The Material Culture of the Cook Islands (Aitutaki)
Toys Made From Cocoanut Leaves
Toys Made From Cocoanut Leaves.
(1.) Jew's harp, pokăkăkăkă. The pokakaka was a primitive kind of Jew's harp, and corresponds to the Maori roria. A strip of cocoanut leaflet, about an inch wide, was bent in an arch in front of the teeth, with the ends held in by the cheeks. The tip of the tongue may push the strip forward to increase the tension. A piece of the midrib of a leaflet is held transversely with the left hand across the mouth strip, whilst the right forefinger causes it to vibrate.page 319
Na te vahine takahua e,
Na te vahine takahua e."
By the widowed women, Ah!
By the widowed women, Ah!"
There is nothing outstanding in the composition, but the words suited the instrument. This, after all, is the key to the simplest songs and chants used with Polynesian games. The rough English translations can convey no idea of the rhythm and suitability of the original text.
(2.) Leaflet hoop, potaka. A circle or hoop was made of a strip of leaflet about half an inch wide.
(a) A very simple form was made by overlapping the ends of the strip after forming a circle, and merely pinning them together with a short piece of leaflet midrib.
This toy is said to have been introduced into Aitutaki by the ancestor Ruatapu. After his quarrel with his son, Kirikava, he moved down towards what is now Amuri. Seeing bearers carrying food to the Ariki Taruia, he determined to attract the attention of that high chief. He therefore made a potaka of cocoanut leaflet, which the wind blew along the beach towards Taruia's settlement. The toy was duly picked up and conveyed to the chief. Taruia expressed surprise at this new thing, or pakau. As the cocoanut tree was introduced by Ruatapu and grown at the other end of the island, the surprise of Taruia was probably due not only to the form of the toy, but also to the material from which it was made. The toy, though seemingly insignificant, is of importance in the historical narrative of Aitutaki. The making of such toys should be perpetuated amongst the school children of Aitutaki, as it stresses an important event in the history of their people.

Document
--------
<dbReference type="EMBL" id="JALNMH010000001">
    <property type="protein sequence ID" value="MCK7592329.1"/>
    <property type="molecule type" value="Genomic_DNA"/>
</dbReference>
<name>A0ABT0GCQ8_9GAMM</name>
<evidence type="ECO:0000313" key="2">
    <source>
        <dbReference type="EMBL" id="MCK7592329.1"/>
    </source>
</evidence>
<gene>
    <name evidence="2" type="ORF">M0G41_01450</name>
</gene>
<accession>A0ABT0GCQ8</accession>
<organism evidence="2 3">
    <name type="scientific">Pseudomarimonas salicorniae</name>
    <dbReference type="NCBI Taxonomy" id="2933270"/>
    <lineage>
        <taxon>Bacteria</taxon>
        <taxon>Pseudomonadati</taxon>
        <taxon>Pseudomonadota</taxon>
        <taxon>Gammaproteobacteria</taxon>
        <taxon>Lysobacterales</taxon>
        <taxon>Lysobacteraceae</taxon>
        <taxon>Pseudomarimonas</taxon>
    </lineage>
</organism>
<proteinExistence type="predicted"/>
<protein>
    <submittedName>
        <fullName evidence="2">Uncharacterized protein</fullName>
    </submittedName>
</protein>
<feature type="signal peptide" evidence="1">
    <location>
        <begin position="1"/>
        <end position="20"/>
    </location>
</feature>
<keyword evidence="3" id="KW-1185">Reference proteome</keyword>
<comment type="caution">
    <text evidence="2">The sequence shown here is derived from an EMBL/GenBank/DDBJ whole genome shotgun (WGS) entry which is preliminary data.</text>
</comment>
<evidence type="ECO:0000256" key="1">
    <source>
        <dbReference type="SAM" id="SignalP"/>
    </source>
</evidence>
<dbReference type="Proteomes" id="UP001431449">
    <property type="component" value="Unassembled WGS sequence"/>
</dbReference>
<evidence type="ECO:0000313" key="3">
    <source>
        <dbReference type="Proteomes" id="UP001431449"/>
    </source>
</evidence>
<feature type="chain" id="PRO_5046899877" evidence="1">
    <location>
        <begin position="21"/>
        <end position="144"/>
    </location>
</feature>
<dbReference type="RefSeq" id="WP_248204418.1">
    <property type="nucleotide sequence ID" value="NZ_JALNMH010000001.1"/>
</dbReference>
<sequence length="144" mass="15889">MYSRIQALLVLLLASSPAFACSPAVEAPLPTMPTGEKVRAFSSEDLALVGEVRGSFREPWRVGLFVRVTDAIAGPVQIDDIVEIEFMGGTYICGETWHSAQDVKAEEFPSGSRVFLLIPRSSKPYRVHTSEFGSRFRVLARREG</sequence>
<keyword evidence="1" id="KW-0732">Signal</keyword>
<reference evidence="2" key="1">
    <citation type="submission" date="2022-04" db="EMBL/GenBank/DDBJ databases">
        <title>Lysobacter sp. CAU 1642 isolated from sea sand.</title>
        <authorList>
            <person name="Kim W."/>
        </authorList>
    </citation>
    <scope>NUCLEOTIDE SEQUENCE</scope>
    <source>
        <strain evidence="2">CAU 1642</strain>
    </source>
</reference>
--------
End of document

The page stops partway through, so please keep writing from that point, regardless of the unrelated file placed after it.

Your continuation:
The end of the midrib handle is held at D, and the toy is swung round and round, when it makes the typical bullroarer sound. Hence the name, patangitangi. Sometimes the wind pressure turns the edges of the leaflet strip in above. The toy ceases to make a sound. The edges must be separated slightly to again produce the sound.
There is no history of a wooden bull-roarer until after European influence, but the leaflet toy is definitely ancient. Mr. Drury Lowe informed me that in the Island of Mauke a bull-roarer was made of split cocoanut shell, pierced with holes to produce the roaring sound.
(6.) Leaflet canoe, vaka kopae. A toy canoe was made from the young leaves of the cocoanut palm, as they will not split when pinned together. The leaves of the rauhara pandanus may be used. Two leaflets are trimmed to leave about 13 inches of the leaflet attached to the midrib. About 6 inches of the butt end of the midrib is left at one end, and about 9 inches at the tip end. The two leaflet parts are overlapped slightly and pinned together with pieces of leaflet midrib, Fig. 282A. The longer tip ends of midrib are simply bent over and tied to the butt ends, Fig. 282B.
These toy canoes may be made of any size. Ruatapu, after having aroused the curiosity of Taruia by the leaflet hoop, sent down a vaka kopae. Taruia then sent for him to see what manner of man he was. Tautoru, the son of Varokura, got into trouble with the children at the village of Puhipuhirangi for excelling them in the sailing of his vaka kopae.